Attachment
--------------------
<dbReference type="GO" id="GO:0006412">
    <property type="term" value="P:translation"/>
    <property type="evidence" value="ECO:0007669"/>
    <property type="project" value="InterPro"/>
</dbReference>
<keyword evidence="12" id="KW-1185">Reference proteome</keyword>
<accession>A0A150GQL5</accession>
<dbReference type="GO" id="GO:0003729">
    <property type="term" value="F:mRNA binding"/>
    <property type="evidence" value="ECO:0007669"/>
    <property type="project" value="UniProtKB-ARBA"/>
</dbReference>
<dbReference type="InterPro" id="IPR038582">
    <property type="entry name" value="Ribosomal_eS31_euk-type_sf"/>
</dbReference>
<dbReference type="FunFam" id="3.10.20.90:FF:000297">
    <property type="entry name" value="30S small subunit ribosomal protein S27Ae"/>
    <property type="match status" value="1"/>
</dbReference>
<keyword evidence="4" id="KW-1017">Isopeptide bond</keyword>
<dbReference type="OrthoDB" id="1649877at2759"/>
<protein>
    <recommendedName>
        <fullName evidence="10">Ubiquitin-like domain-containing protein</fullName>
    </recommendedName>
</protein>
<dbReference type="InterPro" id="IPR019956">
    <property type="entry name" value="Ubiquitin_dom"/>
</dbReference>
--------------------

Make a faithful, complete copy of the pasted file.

<dbReference type="GO" id="GO:0006412">
    <property type="term" value="P:translation"/>
    <property type="evidence" value="ECO:0007669"/>
    <property type="project" value="InterPro"/>
</dbReference>
<keyword evidence="12" id="KW-1185">Reference proteome</keyword>
<accession>A0A150GQL5</accession>
<dbReference type="GO" id="GO:0003729">
    <property type="term" value="F:mRNA binding"/>
    <property type="evidence" value="ECO:0007669"/>
    <property type="project" value="UniProtKB-ARBA"/>
</dbReference>
<dbReference type="InterPro" id="IPR038582">
    <property type="entry name" value="Ribosomal_eS31_euk-type_sf"/>
</dbReference>
<dbReference type="FunFam" id="3.10.20.90:FF:000297">
    <property type="entry name" value="30S small subunit ribosomal protein S27Ae"/>
    <property type="match status" value="1"/>
</dbReference>
<keyword evidence="4" id="KW-1017">Isopeptide bond</keyword>
<dbReference type="OrthoDB" id="1649877at2759"/>
<protein>
    <recommendedName>
        <fullName evidence="10">Ubiquitin-like domain-containing protein</fullName>
    </recommendedName>
</protein>
<dbReference type="InterPro" id="IPR019956">
    <property type="entry name" value="Ubiquitin_dom"/>
</dbReference>